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Celebrating the Lord's Supper During COVID-19 PANDEMIC

Updated: Sep 13, 2020

One of the consequences of the global COVID-19 pandemic affecting populations and economies is that it has forced persons to come together by staying apart. At once, the effect is to bring to the front and center the issues of “the crisis of presence” and “the presence of crisis”, issues not without significance for the celebration of the Sacrament of the Lord’s Supper. The “presence of crisis” is creating the “crisis of presence”.

For Methodists, there is no “crisis of presence”. In trans-substantiation, at the consecration in the actual liturgy, the bread and wine become the real body and blood of Jesus; and in con-substantiation, real presence is with the substance of Jesus, Jesus is with the bread and wine. With Methodists’ belief in Apostolic tradition (emphasis on the particular witness of the church), not Apostolic Succession (emphasis on the authority reposed in or handed down in and through an individual), the real presence of Jesus in the celebration of the Sacrament of the Lord’s Supper does not depend on the presence of the Ordained Minister. The Sacrament of The Lord’s Supper is a Memorial, among other thing. It is not a trip down memory lane. Rather, it holds that what was done in the past still has effects in the present. So, the Sacrament is a sharing in the body of Jesus Christ, done often and to proclaim the death of Jesus Christ until He comes, again. The practice of celebrating the Sacrament of the Lord’s Supper in homes is in keeping with theological understanding that Christ's real presence is assured when the faithful re-enact the Lord's Supper in His memory.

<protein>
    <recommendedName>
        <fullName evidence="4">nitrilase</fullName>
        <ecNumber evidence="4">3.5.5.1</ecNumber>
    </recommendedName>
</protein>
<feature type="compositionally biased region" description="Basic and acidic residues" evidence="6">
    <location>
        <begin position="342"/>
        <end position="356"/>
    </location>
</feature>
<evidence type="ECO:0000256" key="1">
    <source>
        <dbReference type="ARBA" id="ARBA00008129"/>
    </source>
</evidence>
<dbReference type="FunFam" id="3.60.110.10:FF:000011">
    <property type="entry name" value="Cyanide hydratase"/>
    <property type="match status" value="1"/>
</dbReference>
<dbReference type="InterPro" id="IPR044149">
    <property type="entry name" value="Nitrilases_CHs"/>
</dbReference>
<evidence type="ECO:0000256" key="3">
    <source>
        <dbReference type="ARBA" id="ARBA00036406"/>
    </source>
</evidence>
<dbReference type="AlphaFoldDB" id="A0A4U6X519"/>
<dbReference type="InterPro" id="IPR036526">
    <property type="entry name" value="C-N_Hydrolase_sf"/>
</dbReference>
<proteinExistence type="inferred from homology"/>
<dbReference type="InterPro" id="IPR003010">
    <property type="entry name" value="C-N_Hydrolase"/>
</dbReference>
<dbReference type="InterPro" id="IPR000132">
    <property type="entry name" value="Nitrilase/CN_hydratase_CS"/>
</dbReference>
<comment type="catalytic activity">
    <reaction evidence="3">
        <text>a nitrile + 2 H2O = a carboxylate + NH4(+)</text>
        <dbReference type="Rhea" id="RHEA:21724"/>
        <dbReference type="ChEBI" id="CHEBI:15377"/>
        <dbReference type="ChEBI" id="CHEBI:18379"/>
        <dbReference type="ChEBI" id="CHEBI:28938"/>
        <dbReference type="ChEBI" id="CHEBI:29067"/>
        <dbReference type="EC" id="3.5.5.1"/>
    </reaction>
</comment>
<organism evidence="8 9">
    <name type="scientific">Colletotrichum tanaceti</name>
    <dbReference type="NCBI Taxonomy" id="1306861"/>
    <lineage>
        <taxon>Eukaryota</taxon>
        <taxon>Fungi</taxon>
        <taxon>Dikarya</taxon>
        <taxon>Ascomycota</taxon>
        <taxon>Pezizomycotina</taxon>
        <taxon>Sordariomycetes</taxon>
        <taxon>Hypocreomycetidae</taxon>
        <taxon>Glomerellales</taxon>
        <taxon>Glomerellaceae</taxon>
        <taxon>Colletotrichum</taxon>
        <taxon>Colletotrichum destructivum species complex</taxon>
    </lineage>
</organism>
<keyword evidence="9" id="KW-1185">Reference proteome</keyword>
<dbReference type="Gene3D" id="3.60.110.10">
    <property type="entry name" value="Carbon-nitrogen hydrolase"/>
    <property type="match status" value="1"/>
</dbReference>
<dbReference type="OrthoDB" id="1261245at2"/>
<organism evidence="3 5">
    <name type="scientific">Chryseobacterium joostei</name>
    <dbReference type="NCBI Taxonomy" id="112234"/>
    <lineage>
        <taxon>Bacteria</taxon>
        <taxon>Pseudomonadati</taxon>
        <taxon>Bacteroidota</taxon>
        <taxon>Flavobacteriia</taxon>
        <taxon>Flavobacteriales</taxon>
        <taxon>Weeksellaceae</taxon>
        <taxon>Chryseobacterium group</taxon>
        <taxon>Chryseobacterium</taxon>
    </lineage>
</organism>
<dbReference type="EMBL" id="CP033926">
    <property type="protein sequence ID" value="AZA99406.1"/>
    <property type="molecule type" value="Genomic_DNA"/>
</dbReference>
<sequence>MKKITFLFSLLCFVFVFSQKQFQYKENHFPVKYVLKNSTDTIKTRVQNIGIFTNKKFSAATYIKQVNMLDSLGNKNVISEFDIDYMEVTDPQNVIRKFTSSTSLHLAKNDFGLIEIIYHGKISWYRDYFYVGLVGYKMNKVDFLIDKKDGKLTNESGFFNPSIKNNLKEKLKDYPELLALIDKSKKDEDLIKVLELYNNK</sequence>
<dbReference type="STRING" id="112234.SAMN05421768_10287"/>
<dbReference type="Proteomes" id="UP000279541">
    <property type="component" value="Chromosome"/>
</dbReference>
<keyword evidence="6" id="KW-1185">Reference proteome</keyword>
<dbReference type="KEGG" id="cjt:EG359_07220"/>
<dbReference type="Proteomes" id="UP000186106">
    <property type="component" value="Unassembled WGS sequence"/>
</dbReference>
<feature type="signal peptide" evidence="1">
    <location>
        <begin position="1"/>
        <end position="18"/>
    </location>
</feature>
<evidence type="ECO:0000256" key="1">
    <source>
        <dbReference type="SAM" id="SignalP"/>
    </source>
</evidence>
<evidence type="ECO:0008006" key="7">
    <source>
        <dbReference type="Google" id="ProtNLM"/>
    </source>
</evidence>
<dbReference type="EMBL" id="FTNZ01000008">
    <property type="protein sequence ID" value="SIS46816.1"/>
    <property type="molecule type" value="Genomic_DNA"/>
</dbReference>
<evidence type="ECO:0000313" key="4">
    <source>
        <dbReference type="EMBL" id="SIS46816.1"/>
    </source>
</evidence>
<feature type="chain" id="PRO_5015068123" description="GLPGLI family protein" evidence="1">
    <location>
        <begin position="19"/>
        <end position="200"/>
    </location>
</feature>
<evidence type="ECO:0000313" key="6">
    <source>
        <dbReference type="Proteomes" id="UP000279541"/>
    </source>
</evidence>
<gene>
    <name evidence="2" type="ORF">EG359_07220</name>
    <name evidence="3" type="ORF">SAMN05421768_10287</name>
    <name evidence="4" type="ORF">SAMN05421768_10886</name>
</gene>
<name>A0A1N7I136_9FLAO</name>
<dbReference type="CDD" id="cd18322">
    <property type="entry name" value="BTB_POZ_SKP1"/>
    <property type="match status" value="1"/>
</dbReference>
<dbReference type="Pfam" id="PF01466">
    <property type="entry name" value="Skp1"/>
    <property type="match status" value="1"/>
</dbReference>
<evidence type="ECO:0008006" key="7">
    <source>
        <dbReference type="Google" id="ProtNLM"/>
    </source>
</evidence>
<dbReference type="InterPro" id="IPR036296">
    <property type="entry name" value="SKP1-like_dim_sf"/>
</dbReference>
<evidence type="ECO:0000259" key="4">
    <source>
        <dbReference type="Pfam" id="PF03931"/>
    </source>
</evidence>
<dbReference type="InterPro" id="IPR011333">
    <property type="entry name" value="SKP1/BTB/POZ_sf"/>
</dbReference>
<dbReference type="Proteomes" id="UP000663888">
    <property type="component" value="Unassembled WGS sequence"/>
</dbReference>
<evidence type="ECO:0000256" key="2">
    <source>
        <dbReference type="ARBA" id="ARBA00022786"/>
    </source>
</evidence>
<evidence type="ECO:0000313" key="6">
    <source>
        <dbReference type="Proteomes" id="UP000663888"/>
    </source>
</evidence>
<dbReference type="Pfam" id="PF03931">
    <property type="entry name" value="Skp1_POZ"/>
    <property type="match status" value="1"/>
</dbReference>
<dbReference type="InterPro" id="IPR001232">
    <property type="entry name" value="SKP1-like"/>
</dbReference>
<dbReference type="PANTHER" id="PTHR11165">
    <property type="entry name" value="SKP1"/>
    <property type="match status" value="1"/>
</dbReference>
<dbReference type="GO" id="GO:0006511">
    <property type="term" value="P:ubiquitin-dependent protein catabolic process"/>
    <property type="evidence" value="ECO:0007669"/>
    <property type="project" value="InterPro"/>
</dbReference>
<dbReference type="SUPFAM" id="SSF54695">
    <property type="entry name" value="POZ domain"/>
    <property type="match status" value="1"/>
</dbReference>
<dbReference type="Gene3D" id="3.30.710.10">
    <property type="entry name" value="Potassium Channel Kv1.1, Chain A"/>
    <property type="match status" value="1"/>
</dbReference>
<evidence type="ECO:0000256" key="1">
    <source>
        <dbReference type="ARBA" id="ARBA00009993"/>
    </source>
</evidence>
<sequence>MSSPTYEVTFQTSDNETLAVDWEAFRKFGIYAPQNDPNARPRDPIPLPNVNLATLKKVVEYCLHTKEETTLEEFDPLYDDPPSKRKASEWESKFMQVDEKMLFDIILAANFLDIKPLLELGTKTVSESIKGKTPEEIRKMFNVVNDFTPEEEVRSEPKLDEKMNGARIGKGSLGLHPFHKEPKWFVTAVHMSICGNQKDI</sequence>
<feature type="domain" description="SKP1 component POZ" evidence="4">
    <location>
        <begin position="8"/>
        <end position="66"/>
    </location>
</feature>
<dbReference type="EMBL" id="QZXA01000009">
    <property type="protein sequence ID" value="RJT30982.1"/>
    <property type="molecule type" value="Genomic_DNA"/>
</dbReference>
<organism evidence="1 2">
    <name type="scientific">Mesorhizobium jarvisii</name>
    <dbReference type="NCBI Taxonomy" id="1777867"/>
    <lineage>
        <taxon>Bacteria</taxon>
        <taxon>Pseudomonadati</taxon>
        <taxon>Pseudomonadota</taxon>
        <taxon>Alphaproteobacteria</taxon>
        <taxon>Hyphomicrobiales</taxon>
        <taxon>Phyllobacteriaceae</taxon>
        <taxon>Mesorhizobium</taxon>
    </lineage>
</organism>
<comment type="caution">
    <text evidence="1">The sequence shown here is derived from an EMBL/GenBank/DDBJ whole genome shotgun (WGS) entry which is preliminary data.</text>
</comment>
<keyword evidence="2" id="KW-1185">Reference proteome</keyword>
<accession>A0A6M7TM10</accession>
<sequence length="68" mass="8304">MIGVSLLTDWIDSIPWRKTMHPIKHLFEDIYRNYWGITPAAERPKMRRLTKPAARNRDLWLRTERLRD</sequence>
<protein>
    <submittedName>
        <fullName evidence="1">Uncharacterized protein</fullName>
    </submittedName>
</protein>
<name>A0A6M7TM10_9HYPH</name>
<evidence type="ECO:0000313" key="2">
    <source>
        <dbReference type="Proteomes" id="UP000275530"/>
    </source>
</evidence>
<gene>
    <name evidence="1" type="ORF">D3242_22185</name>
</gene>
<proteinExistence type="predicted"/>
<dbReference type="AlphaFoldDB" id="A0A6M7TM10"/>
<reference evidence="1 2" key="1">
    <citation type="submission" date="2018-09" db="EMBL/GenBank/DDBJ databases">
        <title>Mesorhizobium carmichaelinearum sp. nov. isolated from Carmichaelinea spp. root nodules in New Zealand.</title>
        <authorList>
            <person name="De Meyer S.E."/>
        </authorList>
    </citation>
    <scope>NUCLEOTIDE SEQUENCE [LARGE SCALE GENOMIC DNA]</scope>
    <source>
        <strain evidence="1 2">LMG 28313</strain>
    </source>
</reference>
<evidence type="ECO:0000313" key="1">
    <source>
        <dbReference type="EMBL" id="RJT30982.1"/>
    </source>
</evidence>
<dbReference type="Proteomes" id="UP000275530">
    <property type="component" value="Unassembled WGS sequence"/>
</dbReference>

We are in an unusual situation where, based on social distancing regulations in all our countries, the church buildings are not being used in the usual way for corporate worship. In so far as the Sacrament of the Lord's Supper is concerned, to facilitate its observance as often as possible to proclaim Christ’s Second Coming, it must be observed in homes. In effect, as members of the Body of Christ, when we worship online in our homes, we are "in church" because we are the church. While it can be said that, with online worship, the gathered church is not physically together, it cannot be said that, with online worship, the gathered church is not spiritually together. People may have gathered over there and here; there, not here; in one place or another led by a small group or an individual but communicating, each with the other and, above all, with God.

The current crisis is a time of pain and anguish for the body of Christ. In the Communion service, we pray: “Grant that, by the power of the Holy Spirit, we who receive your gifts of bread and wine may share in the Body and Blood of Christ, and become united with him.” We believe that this prayer can be answered across great distances like any of our other prayers. We believe that we can pray for the presence of God to come upon the physical body of a church member separated from us, we also believe that we can pray for the presence of God to come upon the elements of bread and wine at someone’s home separated from us.